The room — 14 feet, 8 inches wide and 13 feet long — has no windows. It had been a restroom at the Monticello home of Thomas Jefferson in Virginia. But now, the small room adjacent to Jefferson’s, the one historians believe once belonged to Sally Hemings, will be restored and given its due, as will the enslaved woman who evidence indicates was the mother of six children of the third president of the United States.

As the current president, Donald Trump, is often lambasted for lowering the dignity and honor of the office, the news coming out of Monticello — where the role of its enslaved people is belatedly a part of the historical presentation to visitors — is a bracing reminder that our leaders have always been flawed. Founding Father Jefferson wrote stirring words of equality while owning fellow human beings.

Capitol Ink | Mister Softee

Opinion: Don’t Skip the Recess, Skip the Games
It’s time to change the dynamic in Washington, not the calendar

Senate Majority Leader Mitch McConnell can blame his own party for slowing down progress on the health care bill, Murphy writes. (Tom Williams/CQ Roll Call file photo)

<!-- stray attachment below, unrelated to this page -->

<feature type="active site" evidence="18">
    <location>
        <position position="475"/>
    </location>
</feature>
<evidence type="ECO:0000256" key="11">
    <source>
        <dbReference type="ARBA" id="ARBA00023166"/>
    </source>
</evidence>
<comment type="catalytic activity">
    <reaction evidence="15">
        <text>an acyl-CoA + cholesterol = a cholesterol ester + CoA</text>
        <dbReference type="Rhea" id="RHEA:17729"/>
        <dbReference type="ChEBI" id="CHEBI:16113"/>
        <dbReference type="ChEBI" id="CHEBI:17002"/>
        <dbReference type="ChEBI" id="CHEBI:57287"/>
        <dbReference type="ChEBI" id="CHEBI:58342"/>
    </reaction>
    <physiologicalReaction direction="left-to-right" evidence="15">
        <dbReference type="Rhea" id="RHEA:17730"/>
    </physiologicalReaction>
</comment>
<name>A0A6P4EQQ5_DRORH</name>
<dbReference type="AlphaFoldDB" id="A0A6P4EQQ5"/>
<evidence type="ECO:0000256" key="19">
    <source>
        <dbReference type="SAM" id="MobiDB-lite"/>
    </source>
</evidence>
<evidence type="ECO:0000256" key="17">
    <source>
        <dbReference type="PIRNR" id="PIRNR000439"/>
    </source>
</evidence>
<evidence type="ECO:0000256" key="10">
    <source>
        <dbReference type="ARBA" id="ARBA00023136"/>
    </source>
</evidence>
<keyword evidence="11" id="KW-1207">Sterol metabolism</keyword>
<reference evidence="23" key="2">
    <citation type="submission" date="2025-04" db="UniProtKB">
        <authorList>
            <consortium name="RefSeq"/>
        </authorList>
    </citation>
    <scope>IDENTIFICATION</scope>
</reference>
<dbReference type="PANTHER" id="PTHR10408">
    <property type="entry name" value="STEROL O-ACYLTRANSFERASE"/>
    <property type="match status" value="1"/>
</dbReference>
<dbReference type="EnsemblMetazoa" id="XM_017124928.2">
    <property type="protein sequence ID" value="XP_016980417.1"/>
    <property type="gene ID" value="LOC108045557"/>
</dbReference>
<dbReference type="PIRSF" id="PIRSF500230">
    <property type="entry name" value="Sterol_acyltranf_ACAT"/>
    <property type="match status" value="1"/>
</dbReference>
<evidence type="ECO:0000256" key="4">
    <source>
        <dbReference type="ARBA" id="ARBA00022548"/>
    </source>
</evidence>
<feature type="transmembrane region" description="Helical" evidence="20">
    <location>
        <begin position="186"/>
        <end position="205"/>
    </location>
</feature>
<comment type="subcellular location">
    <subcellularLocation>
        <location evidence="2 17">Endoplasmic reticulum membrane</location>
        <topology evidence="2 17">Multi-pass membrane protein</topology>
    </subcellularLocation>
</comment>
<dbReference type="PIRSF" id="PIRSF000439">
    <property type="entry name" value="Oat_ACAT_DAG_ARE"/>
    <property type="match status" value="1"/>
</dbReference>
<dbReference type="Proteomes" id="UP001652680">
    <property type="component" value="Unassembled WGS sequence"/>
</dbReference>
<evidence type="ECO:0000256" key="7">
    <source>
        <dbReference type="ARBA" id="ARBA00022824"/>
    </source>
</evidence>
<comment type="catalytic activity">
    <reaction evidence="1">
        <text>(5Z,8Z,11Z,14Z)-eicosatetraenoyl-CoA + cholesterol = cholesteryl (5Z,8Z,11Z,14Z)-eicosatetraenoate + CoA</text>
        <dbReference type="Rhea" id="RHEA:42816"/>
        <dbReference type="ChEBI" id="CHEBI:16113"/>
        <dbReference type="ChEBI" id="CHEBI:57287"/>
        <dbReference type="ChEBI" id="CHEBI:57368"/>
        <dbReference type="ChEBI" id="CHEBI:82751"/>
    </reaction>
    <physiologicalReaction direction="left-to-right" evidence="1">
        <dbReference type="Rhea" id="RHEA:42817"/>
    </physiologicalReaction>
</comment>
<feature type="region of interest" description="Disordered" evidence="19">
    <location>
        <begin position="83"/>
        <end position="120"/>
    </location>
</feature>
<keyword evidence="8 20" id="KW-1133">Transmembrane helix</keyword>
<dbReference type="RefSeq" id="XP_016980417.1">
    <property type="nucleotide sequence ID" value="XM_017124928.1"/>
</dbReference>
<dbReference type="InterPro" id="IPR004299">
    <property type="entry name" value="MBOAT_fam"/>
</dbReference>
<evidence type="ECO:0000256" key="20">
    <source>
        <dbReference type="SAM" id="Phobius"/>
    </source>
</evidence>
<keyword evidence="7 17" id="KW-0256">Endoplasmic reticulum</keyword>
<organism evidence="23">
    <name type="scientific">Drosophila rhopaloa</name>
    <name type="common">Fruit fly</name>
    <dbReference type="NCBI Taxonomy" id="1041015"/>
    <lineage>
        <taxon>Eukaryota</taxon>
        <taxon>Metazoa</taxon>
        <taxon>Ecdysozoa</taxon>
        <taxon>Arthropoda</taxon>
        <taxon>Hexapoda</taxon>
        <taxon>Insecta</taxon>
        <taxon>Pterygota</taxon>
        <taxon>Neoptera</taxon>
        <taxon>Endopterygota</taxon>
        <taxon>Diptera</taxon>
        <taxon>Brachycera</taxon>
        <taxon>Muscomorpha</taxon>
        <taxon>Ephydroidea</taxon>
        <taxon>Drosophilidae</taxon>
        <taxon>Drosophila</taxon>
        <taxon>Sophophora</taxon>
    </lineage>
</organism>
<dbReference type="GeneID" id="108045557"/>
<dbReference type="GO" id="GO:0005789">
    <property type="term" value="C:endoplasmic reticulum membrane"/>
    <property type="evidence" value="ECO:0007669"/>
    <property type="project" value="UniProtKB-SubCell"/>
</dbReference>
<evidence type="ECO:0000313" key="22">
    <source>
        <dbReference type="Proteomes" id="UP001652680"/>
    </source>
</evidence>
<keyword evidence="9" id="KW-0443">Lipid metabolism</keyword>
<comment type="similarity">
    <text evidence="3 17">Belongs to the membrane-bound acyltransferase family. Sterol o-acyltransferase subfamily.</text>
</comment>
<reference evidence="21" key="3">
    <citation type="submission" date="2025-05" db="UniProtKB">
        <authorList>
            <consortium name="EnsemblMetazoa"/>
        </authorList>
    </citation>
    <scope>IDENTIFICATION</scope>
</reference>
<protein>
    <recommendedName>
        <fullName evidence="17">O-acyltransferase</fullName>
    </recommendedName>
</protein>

Senate Majority Leader Mitch McConnell announced to his members Tuesday that he’s canceling the first two weeks of the August recess to plow through a pile of undone business, including passing health care reform, a debt-ceiling increase, the Department of Defense authorization bill, and a Food and Drug Administration user authorization bill.

It’s easy to see why McConnell decided to push back the recess. For one thing, the rowdy town hall meetings in some senators’ home states last week were probably unpleasant enough to convince anyone that August in Washington is totally underrated. Two more weeks in the swamp? Great!